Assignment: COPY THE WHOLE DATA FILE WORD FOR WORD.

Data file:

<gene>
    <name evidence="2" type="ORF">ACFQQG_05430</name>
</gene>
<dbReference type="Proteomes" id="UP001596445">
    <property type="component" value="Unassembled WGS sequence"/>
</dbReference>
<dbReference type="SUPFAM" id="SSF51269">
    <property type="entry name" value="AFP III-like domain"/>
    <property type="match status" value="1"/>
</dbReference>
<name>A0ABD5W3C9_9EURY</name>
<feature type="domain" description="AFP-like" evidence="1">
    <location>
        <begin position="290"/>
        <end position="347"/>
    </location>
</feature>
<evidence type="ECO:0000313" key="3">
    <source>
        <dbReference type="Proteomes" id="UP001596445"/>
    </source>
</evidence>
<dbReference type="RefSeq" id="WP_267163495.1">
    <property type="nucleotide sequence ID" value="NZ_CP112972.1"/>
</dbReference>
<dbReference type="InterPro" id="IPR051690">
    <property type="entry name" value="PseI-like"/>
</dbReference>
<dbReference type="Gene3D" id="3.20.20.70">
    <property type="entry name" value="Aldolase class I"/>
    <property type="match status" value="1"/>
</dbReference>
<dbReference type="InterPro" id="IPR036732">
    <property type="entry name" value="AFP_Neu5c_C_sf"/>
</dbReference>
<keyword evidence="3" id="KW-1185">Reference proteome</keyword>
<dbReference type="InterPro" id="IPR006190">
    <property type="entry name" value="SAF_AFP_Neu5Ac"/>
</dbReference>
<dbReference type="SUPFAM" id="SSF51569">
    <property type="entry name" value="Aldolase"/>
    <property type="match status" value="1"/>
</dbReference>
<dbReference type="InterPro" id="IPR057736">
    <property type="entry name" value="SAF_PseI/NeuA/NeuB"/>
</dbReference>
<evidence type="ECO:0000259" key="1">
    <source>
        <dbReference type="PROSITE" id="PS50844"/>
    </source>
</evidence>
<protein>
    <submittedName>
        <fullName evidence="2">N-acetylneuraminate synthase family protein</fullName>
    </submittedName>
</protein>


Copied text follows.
<gene>
    <name evidence="2" type="ORF">ACFQQG_05430</name>
</gene>
<dbReference type="Proteomes" id="UP001596445">
    <property type="component" value="Unassembled WGS sequence"/>
</dbReference>
<dbReference type="SUPFAM" id="SSF51269">
    <property type="entry name" value="AFP III-like domain"/>
    <property type="match status" value="1"/>
</dbReference>
<name>A0ABD5W3C9_9EURY</name>
<feature type="domain" description="AFP-like" evidence="1">
    <location>
        <begin position="290"/>
        <end position="347"/>
    </location>
</feature>
<evidence type="ECO:0000313" key="3">
    <source>
        <dbReference type="Proteomes" id="UP001596445"/>
    </source>
</evidence>
<dbReference type="RefSeq" id="WP_267163495.1">
    <property type="nucleotide sequence ID" value="NZ_CP112972.1"/>
</dbReference>
<dbReference type="InterPro" id="IPR051690">
    <property type="entry name" value="PseI-like"/>
</dbReference>
<dbReference type="Gene3D" id="3.20.20.70">
    <property type="entry name" value="Aldolase class I"/>
    <property type="match status" value="1"/>
</dbReference>
<dbReference type="InterPro" id="IPR036732">
    <property type="entry name" value="AFP_Neu5c_C_sf"/>
</dbReference>
<keyword evidence="3" id="KW-1185">Reference proteome</keyword>
<dbReference type="InterPro" id="IPR006190">
    <property type="entry name" value="SAF_AFP_Neu5Ac"/>
</dbReference>
<dbReference type="SUPFAM" id="SSF51569">
    <property type="entry name" value="Aldolase"/>
    <property type="match status" value="1"/>
</dbReference>
<dbReference type="InterPro" id="IPR057736">
    <property type="entry name" value="SAF_PseI/NeuA/NeuB"/>
</dbReference>
<evidence type="ECO:0000259" key="1">
    <source>
        <dbReference type="PROSITE" id="PS50844"/>
    </source>
</evidence>
<protein>
    <submittedName>
        <fullName evidence="2">N-acetylneuraminate synthase family protein</fullName>
    </submittedName>
</protein>